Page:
Take plenty of colour photographs of the problems you’ve mentioned. See if you can get corroboration of previous repairs from local contractors. You’ll need to do some detective work, make some phone calls, talk to the neighbours, etcetera. It’s amazing what you can find out by asking a few questions.

      Once you’ve got it together you should approach an attorney (not the transferring attorney who is looking after the intests of the seller). The more evidence you can collect, the better chance you’ll have of getting some relief.

      Ideally, you’ll want to avoid litigation if possible — even if you win, it can be be very expensive to go this route. Hopefully, your attorney can help you negotiate an ammicable settlement with the seller.

      Best of luck.

      1. Thanks John, however it seems there are very few attorneys specialising in properties issues at hand, except those in conveyancing…Have been trying to get a good one from around PTA.Will keep looking.

        Kind regards.

  5. I purchased an apartment and it is a brand new. After it was completed I went to view it only to find that is is very small and I am not willing to stay in such a tiny place. It is in the process of being registered in my name. Is it possible yo cancell the deal at this point?

    Thanks…

    1. Hi Veroe

      Cancelling at this stage is likely to involve some costs. If there’s an agent involved, for example, you may be held liable for the agent’s fee. You may also be in for a portion of the transferring attorney’s fee, plus any non-refundable disbursements that the attorney has made to date.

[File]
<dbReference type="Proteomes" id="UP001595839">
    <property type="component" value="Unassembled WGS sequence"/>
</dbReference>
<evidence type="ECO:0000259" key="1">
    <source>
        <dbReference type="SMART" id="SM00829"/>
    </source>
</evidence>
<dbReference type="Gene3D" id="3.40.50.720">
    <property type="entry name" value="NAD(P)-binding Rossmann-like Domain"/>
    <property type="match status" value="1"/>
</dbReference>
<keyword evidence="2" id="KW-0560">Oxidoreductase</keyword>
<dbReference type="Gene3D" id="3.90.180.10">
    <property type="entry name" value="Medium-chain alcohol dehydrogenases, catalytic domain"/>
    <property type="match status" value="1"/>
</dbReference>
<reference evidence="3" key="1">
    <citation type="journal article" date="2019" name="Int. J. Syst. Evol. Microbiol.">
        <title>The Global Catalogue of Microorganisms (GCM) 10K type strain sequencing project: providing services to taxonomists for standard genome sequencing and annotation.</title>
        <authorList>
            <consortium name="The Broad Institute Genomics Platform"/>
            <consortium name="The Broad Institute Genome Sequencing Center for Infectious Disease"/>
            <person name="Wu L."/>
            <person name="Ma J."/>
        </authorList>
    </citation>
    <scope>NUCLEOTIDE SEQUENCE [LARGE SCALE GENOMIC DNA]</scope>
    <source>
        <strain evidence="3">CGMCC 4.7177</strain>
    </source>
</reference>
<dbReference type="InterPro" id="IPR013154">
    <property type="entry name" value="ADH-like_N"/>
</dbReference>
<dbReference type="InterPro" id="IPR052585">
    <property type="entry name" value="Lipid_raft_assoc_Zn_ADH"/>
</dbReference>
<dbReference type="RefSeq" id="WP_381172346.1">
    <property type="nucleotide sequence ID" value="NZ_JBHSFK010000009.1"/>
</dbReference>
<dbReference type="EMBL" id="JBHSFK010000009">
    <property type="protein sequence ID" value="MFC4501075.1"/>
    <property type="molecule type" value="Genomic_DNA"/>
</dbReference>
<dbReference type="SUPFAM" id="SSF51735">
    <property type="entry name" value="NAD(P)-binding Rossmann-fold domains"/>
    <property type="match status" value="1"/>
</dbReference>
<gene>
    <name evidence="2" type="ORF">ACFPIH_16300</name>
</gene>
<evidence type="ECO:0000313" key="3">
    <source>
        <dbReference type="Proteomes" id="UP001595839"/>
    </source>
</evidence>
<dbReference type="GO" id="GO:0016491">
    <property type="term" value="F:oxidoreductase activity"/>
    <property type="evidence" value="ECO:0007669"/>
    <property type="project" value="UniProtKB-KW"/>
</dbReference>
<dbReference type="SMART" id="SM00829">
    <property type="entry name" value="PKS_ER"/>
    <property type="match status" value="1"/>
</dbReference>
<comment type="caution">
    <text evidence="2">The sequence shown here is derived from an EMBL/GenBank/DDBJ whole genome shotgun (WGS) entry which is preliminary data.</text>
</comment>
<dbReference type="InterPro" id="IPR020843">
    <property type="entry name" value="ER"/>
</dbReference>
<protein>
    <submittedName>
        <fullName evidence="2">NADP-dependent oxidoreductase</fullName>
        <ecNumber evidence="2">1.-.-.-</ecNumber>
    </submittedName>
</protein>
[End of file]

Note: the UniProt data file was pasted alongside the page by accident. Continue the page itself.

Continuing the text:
Should you decide to go ahead with cancellation, it would be best to consult with an attorney. Note that the attorney handling the transfer is acting for the seller so it’s best to use one of your own choosing.

  6. Hi there

    I have signed an offer to purchase and would like to revoke it. The seller has just agreed on the offer. Please advise?

    Thanks

    1. Hi Lee

      Once your offer has been accepted, subject to the fulfilment of any suspensive conditions which may be outstanding, it is a binding contract. At that point, cancelling will usually translate into some costs for the party that cancels.

      If it were not so, there wouldn’t be much point in entering into a contract in the first place.

      Whenever cancellation of a contract is envisaged, it’s always best to consult with an attorney. You should do that without delay.

  7. Hi John,

    I’m a first time buy property buyer. I signed and offer to purchase with an agent. They have been unable to secure me a 100% bond, but can only get 75% bond. What can I do to get out of the offer?

    1. Hi Miki,

      Your agent is legally required to provide you with a copy of the Offer to Purchase (OTP) that you signed. Your OTP should contain a clause that specifies the amount that is to be applied for and makes your offer “subject to” the granting of bond finance.

      The purpose of this clause is to offer you some protection in the event that the bank turns down your application for 100% bond finance. In other words if your finance is not granted, your OTP will be automatically cancelled.

      If you still feel uncertain it would be best have someone, preferrably an attorney, peruse your offer in order to make sure that you are in the clear.

      Good luck.

Leave a Reply

Your email address will not be published. Required fields are marked *